Chapter 13 Notes

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Chapter 13 Capital Budgeting, Risk Considerations, and Other Special Issues
13.1 Capital Expenditures
The Importance of the Capital Expenditure Decision
capital expenditures a firm’s investments in long-lived assets, which may be tangible or intangible
long-term investment decisions determine a company’s future direct and could be viewed as most important decisions a firm can
make, because a firm’s capital expenditures (capex) usually involve large amounts of money, and decisions are often irrevocable
the importance of capex decisions lies in their ability to affect the risk of the firm
capital budgeting process through which firm makes capital expenditure decisions by (1) identifying investment alternatives,
(2) evaluating alternatives, (3) implementing chosen investment decisions, and (4) monitoring and evaluating chosen decisions
five forces the five critical factors that determine the attractiveness of an industry: entry barriers, the threat of substitutes, the
bargaining power of buyers, the bargaining power of suppliers, and rivalry among existing competitors
Michael Porter argues that firms can create competitive advantages for themselves by adopting one of the following strategies:
cost leadership (strive to be a low-cost producer); and differentiation (offer “differentiated” products)
cost leadership usually follows from replacement decisions, when firms are constantly striving to use the latest technology to
lower the costs of production, while product differentiation usually follows from new product development decisions
bottom-up analysis an investment strategy in which capex decisions are considered in isolation, without regard for whether
the firm should continue in this business or for general industry and economic trends
top-down analysis an investment strategy that focuses on strategic decisions, such as which industries or products the firm
should be involved in, looking at the overall economic picture
discounted cash flow (DCF) methodologies techniques for making capex decisions that are consistent with the overriding
objective of maximizing shareholder wealth; they involve estimating future cash flows and comparing their discounted values
with investment outlays required today
13.2 Evaluating Investment Alternatives
Net Present Value (NPV) Analysis
net present value (NPV) sum of present value of all future after-tax incremental cash flows generated by an initial cash outlay,
minus present value of investment outlays; present value of expected cash flows net of costs needed to generate them
incremental in capital budgeting, the change in revenues or costs resulting from the investment decision
cash flows that have already been incurred are referred to as “sunk” costs and are ignored, since they do not change
risk-adjusted discount rate (RADR) a discount rate that is set based on the overall riskiness of a project
accepting positive-NPV projects maximizes the firm’s market value and creates shareholder value
accepting negative-NPV projects destroys firm value, and such projects should be rejected because, by definition, the destruction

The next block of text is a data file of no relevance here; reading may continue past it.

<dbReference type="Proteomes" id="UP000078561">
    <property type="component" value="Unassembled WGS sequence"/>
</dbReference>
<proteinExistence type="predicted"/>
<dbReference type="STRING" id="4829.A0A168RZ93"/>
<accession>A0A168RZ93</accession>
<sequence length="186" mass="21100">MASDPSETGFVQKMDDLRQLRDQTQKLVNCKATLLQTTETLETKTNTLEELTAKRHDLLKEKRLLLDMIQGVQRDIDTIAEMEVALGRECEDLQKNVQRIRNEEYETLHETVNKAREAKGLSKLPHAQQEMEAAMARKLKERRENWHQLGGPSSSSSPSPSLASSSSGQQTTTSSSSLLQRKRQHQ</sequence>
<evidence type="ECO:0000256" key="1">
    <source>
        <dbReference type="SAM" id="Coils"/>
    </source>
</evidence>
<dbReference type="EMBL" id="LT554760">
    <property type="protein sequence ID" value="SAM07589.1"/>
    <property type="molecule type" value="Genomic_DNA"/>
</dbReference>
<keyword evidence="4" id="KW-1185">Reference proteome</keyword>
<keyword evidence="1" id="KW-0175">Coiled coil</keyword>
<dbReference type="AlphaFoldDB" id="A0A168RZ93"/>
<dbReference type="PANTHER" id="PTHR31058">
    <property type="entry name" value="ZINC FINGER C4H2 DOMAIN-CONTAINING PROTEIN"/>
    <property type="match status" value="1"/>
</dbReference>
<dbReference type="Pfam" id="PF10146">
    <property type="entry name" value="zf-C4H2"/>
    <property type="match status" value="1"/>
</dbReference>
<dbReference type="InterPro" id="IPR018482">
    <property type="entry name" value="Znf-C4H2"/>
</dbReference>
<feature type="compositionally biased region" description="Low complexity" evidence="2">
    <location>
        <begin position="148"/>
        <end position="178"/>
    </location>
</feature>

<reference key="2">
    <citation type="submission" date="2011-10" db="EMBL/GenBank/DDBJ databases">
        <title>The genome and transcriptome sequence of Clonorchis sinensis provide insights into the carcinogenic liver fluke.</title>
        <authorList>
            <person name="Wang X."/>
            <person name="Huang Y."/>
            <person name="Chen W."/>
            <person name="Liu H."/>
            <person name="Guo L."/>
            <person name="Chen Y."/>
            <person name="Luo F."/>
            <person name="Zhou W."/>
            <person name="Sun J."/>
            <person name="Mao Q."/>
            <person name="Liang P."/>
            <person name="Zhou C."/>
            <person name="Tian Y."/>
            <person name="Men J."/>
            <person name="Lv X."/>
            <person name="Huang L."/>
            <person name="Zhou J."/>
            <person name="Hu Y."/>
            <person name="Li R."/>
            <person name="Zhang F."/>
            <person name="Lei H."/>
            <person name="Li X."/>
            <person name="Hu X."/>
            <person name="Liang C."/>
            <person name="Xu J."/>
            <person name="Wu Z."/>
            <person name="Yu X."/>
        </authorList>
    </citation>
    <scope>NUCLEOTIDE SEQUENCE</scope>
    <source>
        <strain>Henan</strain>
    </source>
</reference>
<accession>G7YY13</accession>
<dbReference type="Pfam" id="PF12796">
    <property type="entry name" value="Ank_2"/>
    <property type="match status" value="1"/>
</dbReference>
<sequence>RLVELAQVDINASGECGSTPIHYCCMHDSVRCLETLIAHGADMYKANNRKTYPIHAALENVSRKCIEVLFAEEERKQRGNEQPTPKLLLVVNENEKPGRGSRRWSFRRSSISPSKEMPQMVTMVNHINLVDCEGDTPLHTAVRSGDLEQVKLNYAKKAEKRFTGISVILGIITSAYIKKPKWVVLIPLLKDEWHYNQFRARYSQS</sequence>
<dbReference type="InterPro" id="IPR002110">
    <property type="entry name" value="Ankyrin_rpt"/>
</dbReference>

of shareholder value is not in the best interests of the shareholders
The Internal Rate of Return (IRR)
internal rate of return (IRR) the discount rate that makes the present value of future cash flows equal to the initial cash outlay
the general rule for IRR evaluation criteria is that a firm should accept a project whenever the IRR is greater than the appropriate
risk-adjusted discount rate (k), which is usually the firm’s cost of capital
when IRR is greater than k, the NPV will be positive because the PV will be higher when using a lower discount rate (i.e., k)
than it will be when using the higher discount rate (i.e., IRR)
a positive NPV implies that a project earns a return (IRR) that is higher than the cost of funds (which is reflected in k)
A Comparison of NPV and IRR
mutually exclusive projects situation in which acceptance of one project precludes acceptance of one or more other projects
crossover rate a special discount rate at which the net present value profiles of two projects cross
1. Future cash flows change sign NPV still works the same for both
accept/reject and ranking decisions.
Multiple IRRs may result—in this case,
the IRR cannot be used for either accept/
reject or ranking decisions.
2. Ranking projects Higher NPV implies greater contribution
to firm wealth—it is an absolute measure
of wealth.
The higher IRR project may have a lower
NPV, and vice versa, depending on the
appropriate discount rate and the size of
the project.
3. Reinvestment rate assumed for future Assumes all future cash flows are Assumes cash flows from each project are
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Chapter 13 capital budgeting, risk considerations, and other special issues. Npv still works the same for both accept/reject and ranking decisions: ranking projects. Higher npv implies greater contribution to firm wealth it is an absolute measure of wealth: reinvestment rate assumed for future assumes all future cash flows are. Multiple irrs may result in this case, the irr cannot be used for either accept/ reject or ranking decisions. The higher irr project may have a lower. Npv, and vice versa, depending on the appropriate discount rate and the size of the project. Assumes cash flows from each project are www. notesolution. com cash flows received reinvested at the discount rate. This is appropriate because it treats reinvestment of all future cash flows consistently, and k is the investor"s opportunity cost. reinvested at that project"s irr. This is inappropriate, particularly when the irr is high. Wacc of firms in an industry associated with the project.